The good news is that at least one ministry or department in every province and territory has provided funding for these free school meal programs, and in 2018/19 this totalled over $93 million, making the provinces and territories the largest funder of school meals in Canada.

While this amount may sound like a lot, it only breaks down to an average of $0.48 cents per student per school day. This is inadequate. Only one-fifth of elementary and secondary students can currently participate, due to limited funding.

Next steps

In the near term, I see two feasible and necessary next steps. First, the minister of families, children and social development should start developing federal-provincial/territorial accords, similar to the early learning and child care agreements.

This step is important to enable the development of a robust, sustainable program as opposed to a short-term emergency measure. Through the establishment of shared program principles, this approach would increase the consistency of programming across Canada.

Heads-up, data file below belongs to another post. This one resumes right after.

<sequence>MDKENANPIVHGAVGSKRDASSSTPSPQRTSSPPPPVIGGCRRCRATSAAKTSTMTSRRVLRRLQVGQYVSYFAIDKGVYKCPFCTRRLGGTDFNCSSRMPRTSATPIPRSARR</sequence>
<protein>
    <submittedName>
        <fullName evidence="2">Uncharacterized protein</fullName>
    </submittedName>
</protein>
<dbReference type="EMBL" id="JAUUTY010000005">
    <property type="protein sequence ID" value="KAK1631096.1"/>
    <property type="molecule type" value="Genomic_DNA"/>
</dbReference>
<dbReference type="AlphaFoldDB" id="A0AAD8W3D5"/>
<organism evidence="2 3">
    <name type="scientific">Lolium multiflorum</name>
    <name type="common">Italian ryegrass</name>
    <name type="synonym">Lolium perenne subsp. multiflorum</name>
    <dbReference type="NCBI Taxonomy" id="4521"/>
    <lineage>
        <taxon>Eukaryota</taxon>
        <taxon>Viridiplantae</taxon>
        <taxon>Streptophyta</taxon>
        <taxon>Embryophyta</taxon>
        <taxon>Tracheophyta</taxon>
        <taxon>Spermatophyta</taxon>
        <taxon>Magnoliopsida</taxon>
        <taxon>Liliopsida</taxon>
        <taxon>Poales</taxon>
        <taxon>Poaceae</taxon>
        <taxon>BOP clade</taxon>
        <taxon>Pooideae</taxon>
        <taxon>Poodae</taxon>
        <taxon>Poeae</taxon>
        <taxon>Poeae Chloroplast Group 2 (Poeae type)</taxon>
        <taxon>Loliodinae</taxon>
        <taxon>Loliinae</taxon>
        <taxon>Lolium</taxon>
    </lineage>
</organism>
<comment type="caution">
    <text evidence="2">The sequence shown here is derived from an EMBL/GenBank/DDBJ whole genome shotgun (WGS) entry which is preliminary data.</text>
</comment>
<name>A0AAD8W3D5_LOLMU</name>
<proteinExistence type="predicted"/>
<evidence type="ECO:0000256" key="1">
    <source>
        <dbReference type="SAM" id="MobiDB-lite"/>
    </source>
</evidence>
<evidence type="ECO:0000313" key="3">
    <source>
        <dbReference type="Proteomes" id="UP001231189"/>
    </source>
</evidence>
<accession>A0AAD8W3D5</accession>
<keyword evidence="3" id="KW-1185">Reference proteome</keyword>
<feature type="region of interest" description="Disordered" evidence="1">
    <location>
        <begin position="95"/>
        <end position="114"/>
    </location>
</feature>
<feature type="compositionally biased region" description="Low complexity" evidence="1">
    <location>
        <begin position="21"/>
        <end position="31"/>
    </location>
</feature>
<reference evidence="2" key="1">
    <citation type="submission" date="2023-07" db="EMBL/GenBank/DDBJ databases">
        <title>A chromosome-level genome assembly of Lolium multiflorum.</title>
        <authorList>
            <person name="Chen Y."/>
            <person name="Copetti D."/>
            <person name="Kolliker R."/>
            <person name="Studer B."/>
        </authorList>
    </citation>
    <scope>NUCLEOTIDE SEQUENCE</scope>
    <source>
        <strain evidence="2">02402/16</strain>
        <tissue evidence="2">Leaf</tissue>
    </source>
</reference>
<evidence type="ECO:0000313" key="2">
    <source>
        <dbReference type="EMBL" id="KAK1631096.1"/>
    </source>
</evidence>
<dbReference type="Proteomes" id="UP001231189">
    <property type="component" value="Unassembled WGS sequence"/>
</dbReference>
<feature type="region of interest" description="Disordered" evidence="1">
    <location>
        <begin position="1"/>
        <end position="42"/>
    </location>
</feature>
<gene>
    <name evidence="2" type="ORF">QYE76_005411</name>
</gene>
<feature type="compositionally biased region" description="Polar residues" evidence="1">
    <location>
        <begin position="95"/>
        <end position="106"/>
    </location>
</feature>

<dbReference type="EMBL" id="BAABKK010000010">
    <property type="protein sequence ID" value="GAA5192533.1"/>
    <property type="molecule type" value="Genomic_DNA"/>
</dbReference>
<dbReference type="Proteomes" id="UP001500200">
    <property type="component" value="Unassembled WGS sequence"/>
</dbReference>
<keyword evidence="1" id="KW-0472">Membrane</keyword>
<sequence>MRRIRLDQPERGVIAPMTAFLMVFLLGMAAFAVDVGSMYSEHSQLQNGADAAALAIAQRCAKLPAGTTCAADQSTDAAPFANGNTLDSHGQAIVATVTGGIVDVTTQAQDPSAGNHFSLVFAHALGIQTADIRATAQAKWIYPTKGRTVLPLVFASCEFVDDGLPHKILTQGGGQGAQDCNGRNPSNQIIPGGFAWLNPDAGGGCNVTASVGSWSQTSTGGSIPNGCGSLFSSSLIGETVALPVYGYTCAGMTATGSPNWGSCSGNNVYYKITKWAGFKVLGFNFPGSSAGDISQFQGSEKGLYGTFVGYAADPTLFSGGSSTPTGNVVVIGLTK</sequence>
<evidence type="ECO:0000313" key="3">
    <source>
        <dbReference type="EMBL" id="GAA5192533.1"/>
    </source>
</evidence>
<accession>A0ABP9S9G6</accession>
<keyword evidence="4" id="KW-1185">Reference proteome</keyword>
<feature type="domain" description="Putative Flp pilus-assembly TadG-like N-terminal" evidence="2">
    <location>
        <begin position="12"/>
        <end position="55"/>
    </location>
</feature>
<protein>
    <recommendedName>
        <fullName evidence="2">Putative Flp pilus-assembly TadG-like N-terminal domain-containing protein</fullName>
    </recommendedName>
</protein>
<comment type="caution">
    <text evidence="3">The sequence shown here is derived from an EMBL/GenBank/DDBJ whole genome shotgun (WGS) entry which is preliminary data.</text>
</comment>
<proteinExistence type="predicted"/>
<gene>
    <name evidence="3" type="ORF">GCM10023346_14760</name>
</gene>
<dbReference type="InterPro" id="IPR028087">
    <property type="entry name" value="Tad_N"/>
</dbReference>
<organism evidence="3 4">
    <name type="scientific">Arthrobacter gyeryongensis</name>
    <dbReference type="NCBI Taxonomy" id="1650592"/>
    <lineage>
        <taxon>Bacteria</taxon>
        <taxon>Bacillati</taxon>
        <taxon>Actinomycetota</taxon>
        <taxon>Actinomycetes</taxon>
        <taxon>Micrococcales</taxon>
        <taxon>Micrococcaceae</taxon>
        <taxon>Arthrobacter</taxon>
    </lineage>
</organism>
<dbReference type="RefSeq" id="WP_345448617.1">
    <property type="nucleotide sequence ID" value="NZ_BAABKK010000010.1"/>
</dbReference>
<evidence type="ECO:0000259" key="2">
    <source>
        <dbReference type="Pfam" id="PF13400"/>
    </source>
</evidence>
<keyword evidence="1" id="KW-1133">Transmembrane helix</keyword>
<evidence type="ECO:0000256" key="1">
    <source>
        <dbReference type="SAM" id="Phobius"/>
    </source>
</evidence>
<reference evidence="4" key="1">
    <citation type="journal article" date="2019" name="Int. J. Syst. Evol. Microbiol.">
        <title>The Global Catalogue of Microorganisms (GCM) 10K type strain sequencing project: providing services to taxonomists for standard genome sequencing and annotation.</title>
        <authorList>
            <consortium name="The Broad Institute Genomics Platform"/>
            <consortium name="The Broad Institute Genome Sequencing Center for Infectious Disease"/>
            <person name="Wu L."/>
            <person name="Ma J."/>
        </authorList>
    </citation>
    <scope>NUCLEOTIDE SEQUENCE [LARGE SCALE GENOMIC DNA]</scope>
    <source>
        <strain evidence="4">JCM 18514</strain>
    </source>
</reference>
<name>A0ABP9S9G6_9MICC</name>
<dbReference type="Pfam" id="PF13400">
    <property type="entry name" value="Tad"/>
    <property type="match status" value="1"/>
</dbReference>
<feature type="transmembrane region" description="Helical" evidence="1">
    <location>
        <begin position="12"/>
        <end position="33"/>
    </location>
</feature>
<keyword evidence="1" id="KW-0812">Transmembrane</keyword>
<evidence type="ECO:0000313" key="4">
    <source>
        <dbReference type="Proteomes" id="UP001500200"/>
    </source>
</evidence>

If adequately funded, these accords would be an effective means of comprehensively implementing Canada’s 2019 Food Guide by including students in food preparation and providing complementary food literacy education; efforts supported by departments of education in the United States. Local food procurement targets could be developed by each province and territory, specific to the region and circumstances, to motivate the procurement of local, healthy food in schools.

Second, the minister of agriculture and agri-food could create a dedicated school food infrastructure fund, akin to the Local Food Infrastructure Fund allocated through the food policy.

School food programs that include feeding students and teaching food skills will require both space and staffing.

Schools lack infrastructure

As Jess Haines, professor of applied human nutrition, and I note in the Arrell Food Institute’s Report on School Food in Canada, most schools lack the necessary infrastructure and staffing to support healthy eating and teach food skills in an integrated and comprehensive manner.

In 2020, the Coalition for Healthy School Food called on the federal government for a one-time school food fund of $200 million for infrastructure, such as kitchens and cafeterias, greenhouses, appliances and tools, and eating spaces, as well as pilot projects. In 2014, the United Kingdom did something similar, committing the equivalent of more than $300 million for school kitchens and dining facilities and contributing $2.70 for each meal served.